We went back to our campsite just as the sun was setting, and changed into some warmer clothes, as the temperature had clearly dropped. We had tea time around five or six, accompanied by these delicious crackers with butter and jam, and then dinner shortly after. Every lunch and dinner consisted of a soup followed by a stronger main course, and that night it was chicken, vegetables and rice. Every day, we would just rave about the food; it really was incredible. And we always ate in our dining tent, with a table and little camping stools, with a lamp they’d hang from the ceiling. Isaac was our chef, and one of the less shy porters who could speak a fair amount of Spanish (most of the porters spoke Quechua as their first language) and Carlos was our waiter; he had just about the biggest most adorable smile I’ve ever seen. If we had had more time on our trek, that’s what I would’ve liked to have done, gotten to know our porters better. Almost every day I doled out coca leaves to them, which José said was something they’d always appreciate, and I did my best to learn their names, but I wish we’d had more time to get to know them. They really did take such good care of us.
That night after dinner and some late night tea, before calling it a night, I spent a couple minutes just gazing up at the stars. The sky was perfectly clear, and I swear those were some of the brightest stars I’ve ever seen. They quite literally twinkled. And as my tent buddy, Jonny, and I were reminiscing before we slept, it was quite a magical day. We were the only people on the trail, we had eaten some of the best food we’d eaten on the entire trip, the scenery was absolutely gorgeous, and we were camping alongside a five hundred year old Incan ruin. Day One of our trek was a complete success, and we had no idea that things were only going to get better.
We got up on the morning of Day Two around 6:30, but it wasn’t just some boring old wake up call. Carlos came around to each of our tents and brought us hot water, and tea or coffee, and then a second porter came around with our bright lime green hand washing bins filled with warm water to wash our faces and stuff if we wanted. They did this EVERY morning; we all felt so gracious and privileged. The trek was without doubt the best $500 we’d ever spent. Breakfast this time was outside the tent because the weather was so nice; bread with butter and jam, and basically grilled fruit; apples, grapes, and pineapple. Isaac hit the spot again. We packed up our stuff, and headed out around 8:00, climbing first up to a viewpoint above the Llactapata ruins; the early morning light on the ruins and the mountains around it was just stunning. We then headed down a bit into the valley, following a river (which may or may not still have been the Urubamba…I forgot to ask) and ending up in the tiny town of Wayllabamba, where we took a snack and bathroom break, before ascending a bit more to the campsite area of Ayapata, where we ate pasta with vegetables and cheese under the scorching tent; the sun’s rays were really so much stronger out there. Buying the ridiculous hat was the best decision I could’ve made; despite the heat that beamed down on us for most of the trek, I never once got burnt…which was nice because I was still recovering from my Montañita burn…my stomach is STILL peeling.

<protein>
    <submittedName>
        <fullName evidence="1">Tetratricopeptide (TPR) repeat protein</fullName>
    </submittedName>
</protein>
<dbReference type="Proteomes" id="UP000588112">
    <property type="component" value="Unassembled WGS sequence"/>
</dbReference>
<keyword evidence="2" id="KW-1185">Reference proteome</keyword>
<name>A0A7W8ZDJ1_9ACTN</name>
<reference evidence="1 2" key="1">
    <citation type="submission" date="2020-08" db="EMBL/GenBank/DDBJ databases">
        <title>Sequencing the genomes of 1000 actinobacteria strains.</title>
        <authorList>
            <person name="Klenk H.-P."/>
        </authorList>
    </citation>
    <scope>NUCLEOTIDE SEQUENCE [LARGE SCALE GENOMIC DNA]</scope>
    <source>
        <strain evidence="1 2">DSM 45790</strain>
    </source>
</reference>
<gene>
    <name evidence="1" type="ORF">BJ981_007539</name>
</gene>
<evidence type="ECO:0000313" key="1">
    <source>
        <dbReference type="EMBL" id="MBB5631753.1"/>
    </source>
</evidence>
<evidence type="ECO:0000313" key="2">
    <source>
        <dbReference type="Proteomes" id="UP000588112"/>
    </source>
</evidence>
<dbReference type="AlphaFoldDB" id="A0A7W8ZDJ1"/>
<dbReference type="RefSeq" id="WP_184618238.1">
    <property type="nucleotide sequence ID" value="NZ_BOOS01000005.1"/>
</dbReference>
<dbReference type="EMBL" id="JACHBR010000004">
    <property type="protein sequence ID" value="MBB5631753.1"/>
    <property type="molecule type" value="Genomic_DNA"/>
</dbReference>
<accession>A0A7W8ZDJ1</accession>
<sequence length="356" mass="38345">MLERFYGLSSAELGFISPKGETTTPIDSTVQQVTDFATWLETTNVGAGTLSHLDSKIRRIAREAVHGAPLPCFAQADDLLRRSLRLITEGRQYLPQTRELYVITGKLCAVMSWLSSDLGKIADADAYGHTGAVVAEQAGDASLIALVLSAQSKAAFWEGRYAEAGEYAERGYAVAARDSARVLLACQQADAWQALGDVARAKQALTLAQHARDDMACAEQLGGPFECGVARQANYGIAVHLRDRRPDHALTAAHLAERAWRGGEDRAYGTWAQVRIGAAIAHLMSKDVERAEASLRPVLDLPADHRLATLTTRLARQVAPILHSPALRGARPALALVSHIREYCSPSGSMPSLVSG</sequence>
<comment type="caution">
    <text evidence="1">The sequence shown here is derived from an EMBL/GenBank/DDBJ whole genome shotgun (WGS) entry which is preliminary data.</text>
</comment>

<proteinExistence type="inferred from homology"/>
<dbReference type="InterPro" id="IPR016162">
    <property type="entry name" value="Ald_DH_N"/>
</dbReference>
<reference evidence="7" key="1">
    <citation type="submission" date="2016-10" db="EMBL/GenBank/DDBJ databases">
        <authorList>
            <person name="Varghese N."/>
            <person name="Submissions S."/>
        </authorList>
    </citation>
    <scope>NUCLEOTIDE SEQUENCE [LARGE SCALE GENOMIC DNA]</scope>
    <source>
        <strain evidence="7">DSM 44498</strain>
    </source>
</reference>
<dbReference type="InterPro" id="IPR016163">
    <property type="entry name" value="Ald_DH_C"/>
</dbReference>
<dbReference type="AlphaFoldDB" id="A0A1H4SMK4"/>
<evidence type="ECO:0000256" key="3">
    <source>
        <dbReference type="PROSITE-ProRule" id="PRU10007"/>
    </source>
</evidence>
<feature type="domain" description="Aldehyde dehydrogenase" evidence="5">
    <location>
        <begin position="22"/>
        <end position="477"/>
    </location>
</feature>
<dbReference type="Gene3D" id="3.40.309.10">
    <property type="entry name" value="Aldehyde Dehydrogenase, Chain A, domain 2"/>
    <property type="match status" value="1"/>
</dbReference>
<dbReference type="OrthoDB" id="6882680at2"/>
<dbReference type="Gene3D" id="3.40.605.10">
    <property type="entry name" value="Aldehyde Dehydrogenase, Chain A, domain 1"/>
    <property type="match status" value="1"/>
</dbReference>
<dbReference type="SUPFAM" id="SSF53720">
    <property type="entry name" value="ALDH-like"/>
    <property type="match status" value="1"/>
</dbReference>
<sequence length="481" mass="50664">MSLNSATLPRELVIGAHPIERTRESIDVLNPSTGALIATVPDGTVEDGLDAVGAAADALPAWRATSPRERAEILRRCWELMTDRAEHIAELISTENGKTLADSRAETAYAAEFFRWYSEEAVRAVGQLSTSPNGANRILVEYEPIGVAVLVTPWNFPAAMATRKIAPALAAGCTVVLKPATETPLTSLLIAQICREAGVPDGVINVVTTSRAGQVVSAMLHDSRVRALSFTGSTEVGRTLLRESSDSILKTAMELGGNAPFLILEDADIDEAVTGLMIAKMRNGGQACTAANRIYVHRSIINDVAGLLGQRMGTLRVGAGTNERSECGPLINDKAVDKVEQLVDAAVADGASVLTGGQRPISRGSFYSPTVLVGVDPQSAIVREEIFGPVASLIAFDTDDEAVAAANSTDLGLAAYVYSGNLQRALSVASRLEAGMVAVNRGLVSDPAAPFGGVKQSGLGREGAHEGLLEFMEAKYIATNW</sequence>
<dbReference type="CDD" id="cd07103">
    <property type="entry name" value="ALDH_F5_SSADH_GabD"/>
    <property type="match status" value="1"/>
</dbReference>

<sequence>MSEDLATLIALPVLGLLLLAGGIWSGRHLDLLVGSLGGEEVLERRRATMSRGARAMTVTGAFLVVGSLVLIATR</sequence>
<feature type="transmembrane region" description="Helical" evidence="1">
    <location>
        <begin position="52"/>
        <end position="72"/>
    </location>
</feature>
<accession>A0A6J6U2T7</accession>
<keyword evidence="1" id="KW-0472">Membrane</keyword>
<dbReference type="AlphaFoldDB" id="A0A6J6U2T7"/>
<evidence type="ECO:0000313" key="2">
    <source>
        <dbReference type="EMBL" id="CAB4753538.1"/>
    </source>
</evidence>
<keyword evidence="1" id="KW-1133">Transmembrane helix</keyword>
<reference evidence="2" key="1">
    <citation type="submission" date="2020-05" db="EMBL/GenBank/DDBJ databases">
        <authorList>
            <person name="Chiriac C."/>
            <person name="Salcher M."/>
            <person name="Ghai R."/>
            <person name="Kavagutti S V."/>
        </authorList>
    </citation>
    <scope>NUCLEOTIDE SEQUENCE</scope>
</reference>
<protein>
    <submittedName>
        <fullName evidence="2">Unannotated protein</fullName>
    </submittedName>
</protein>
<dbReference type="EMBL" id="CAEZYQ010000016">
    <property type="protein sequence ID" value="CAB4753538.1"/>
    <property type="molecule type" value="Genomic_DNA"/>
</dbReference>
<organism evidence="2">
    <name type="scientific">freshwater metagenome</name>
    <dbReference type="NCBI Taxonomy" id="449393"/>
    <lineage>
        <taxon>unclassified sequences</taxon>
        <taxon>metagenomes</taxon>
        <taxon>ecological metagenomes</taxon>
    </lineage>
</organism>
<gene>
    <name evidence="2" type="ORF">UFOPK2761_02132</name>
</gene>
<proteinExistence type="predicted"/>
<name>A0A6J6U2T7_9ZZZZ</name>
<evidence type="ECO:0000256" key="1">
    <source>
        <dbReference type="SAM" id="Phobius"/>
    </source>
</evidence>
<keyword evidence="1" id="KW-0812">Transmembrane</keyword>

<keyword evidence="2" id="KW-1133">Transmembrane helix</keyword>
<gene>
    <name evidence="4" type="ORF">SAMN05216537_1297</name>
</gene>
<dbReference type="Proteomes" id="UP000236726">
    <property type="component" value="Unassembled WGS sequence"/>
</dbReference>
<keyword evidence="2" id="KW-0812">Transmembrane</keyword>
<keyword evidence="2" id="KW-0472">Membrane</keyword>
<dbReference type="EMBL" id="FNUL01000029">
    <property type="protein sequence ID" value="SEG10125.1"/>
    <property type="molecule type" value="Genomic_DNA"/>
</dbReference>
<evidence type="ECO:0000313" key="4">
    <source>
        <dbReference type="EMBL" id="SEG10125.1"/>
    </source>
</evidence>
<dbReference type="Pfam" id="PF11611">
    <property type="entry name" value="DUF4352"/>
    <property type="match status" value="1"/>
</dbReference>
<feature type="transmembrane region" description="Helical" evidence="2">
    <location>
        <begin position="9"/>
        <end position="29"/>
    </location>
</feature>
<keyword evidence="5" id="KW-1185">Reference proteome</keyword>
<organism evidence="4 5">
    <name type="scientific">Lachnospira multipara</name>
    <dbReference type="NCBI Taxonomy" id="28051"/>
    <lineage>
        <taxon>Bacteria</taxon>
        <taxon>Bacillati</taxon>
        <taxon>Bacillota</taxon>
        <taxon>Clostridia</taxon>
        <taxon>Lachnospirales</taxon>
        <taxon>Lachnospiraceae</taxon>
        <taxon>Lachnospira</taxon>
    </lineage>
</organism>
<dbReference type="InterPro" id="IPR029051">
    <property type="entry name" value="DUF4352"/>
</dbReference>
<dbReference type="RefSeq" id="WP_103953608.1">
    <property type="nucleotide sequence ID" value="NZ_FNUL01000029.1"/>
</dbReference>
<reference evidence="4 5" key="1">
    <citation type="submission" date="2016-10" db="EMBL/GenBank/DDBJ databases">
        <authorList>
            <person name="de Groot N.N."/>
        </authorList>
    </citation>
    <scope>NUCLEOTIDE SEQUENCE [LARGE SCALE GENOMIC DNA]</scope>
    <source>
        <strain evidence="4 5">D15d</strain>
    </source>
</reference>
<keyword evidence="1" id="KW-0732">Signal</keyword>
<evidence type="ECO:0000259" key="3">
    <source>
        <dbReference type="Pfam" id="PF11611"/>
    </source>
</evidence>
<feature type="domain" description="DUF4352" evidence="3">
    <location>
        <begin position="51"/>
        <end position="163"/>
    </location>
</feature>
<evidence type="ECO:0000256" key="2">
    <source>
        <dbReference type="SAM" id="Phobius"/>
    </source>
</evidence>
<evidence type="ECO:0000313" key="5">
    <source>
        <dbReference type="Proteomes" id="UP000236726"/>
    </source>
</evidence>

And it was after lunch on the campground of Ayapata that we began a legit ascent, the very beginnings of Warmi Wañusca, or Dead Woman’s Pass. It consists of stairs, stairs, and more stairs, the sets upon sets of stone stairs and switchbacks that most tour companies have their trekking groups do all in one day, on Day Two. Our itinerary was different; on our Day Two (last Saturday), we only climbed half of the way up Dead Woman’s Pass, camping that night at our highest elevation campsite at Llulluchapampa, with incredible views:




I found that the steps weren’t necessarily difficult physically per se, but midway through, I was definitely feeling the altitude, and the need to breathe more frequently and more deeply…I started to get a headache at one point too, but luckily José, as a trained and prepared EMT, had some medicine that he gave me for the headache. I also drank loads of water and sucked down a bunch of the coca candies, which totally helped me in the end.